While in the phase of generating ideas, you explore numerous possibilities. But when should you halt this exploration? How do you discern which idea merits pursuit?

Optimal stopping isn’t limited to ideation; it applies broadly across life’s decisions. Knowing when to conclude a sales pursuit, when to wrap up candidate interviews, or when to continue or end a relationship—all hinge on this principle.

The famed Secretary Problem offers a mathematical solution regarding the timing of achieving success in a scenario. I’m keen on applying this concept to ideation.

When brainstorming ideas, jot them down. Alternatively, if the problem to solve is crystal clear, outline various approaches to tackling it.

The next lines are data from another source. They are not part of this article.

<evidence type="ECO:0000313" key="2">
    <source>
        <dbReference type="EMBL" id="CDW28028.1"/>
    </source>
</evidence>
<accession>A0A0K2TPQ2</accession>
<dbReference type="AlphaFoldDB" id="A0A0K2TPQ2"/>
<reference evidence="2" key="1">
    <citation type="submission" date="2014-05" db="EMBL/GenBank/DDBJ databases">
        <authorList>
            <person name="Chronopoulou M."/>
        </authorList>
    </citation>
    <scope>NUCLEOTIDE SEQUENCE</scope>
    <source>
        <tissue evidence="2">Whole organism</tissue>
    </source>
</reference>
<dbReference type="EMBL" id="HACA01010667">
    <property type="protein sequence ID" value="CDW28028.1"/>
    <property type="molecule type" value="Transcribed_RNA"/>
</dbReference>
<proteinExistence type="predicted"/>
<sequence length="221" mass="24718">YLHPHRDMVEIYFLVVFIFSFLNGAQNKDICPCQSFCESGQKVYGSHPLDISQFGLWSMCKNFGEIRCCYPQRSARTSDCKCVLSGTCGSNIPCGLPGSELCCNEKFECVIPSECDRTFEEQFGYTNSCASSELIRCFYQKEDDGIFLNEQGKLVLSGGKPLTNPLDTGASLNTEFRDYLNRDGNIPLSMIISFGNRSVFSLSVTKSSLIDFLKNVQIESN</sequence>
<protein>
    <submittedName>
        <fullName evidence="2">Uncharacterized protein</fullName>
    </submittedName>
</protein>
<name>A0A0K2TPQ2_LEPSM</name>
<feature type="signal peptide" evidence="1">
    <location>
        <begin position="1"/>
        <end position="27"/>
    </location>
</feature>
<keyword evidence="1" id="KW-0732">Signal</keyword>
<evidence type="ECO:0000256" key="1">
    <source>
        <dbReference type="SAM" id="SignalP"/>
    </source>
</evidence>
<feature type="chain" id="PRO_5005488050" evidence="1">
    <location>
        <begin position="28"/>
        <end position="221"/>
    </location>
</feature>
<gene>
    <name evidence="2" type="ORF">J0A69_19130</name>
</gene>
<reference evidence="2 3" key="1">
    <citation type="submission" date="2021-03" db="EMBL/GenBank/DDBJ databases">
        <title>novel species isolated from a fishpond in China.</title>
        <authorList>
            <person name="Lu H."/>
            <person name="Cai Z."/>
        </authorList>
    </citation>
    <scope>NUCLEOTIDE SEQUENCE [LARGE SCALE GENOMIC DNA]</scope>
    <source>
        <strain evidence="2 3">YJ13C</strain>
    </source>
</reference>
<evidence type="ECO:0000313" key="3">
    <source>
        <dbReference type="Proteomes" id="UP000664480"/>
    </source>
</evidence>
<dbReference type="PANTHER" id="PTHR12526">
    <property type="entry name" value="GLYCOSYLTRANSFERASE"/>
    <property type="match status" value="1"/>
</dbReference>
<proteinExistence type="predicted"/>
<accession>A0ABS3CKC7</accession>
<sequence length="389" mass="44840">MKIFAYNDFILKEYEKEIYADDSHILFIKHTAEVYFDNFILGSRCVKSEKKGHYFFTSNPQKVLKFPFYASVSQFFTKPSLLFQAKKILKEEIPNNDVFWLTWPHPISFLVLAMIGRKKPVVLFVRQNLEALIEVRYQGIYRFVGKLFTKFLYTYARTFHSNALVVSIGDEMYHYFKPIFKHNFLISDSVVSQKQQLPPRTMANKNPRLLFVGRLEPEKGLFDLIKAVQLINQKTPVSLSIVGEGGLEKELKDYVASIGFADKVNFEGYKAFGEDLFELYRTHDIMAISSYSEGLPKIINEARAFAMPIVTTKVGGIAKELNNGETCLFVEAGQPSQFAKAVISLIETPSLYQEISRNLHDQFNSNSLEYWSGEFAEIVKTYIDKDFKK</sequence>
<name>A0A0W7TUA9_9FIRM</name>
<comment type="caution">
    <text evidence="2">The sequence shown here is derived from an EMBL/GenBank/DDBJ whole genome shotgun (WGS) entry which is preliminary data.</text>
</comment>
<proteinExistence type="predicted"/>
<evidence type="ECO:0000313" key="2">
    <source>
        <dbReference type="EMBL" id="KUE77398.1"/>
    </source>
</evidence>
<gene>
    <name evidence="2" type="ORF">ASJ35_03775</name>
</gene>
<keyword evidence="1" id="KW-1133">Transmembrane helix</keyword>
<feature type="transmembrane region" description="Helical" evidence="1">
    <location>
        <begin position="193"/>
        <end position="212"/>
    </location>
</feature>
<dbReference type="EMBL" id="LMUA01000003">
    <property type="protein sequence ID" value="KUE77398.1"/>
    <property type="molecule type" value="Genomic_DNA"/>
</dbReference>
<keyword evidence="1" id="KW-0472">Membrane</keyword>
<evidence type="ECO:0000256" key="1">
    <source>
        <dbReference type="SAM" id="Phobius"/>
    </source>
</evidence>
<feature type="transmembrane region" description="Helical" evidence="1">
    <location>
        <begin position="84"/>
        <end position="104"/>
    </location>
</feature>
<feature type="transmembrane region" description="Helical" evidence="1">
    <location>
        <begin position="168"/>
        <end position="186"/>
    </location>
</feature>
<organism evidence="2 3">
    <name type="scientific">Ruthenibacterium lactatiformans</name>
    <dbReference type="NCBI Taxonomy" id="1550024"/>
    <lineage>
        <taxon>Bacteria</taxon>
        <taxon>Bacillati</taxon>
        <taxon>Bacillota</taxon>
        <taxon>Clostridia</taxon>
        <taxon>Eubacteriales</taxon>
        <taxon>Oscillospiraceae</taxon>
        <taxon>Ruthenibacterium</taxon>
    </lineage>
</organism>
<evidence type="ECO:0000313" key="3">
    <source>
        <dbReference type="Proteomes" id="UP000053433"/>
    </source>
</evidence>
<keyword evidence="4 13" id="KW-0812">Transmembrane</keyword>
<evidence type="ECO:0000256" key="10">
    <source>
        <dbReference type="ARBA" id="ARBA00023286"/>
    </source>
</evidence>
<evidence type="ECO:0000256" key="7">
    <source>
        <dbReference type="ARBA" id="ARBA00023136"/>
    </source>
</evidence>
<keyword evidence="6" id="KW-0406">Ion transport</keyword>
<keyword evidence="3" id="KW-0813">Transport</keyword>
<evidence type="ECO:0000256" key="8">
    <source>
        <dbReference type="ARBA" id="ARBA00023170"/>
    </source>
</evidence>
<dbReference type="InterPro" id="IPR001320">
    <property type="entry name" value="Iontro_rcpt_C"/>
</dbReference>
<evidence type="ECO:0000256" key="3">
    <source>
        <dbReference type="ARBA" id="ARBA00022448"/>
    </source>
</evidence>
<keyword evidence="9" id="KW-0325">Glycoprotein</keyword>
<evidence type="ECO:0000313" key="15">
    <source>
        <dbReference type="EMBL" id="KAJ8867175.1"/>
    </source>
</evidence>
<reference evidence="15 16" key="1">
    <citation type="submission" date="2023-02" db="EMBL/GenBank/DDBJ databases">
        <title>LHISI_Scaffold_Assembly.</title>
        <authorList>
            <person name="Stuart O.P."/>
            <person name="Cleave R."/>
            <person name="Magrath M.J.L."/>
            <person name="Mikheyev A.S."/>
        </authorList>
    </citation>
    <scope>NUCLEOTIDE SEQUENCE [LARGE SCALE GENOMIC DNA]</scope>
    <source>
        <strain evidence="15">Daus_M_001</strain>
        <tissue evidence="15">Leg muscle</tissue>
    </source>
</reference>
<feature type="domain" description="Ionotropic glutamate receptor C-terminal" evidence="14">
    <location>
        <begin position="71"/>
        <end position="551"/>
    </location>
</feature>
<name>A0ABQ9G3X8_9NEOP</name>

Let’s focus on the Look-Then-Leap principle. It involves setting a timeframe to gather ample information for an idea. No matter how enticing it seems, after this phase, move on to the next idea, continuing this cycle if there are multiple concepts. Finally, assess the data collected for each idea and its alignment with your execution capabilities.

Using available data, determine which idea holds merit for progression. Moreover, integrating prototyping and MVP during this phase increases the likelihood of realizing a successful idea by testing it with actual clients.

Although the Look-Then-Leap phase might be lengthy, granting ideas a substantial incubation period significantly boosts the chances of crafting a successful one.

I’d love to hear about your experiences applying this approach!

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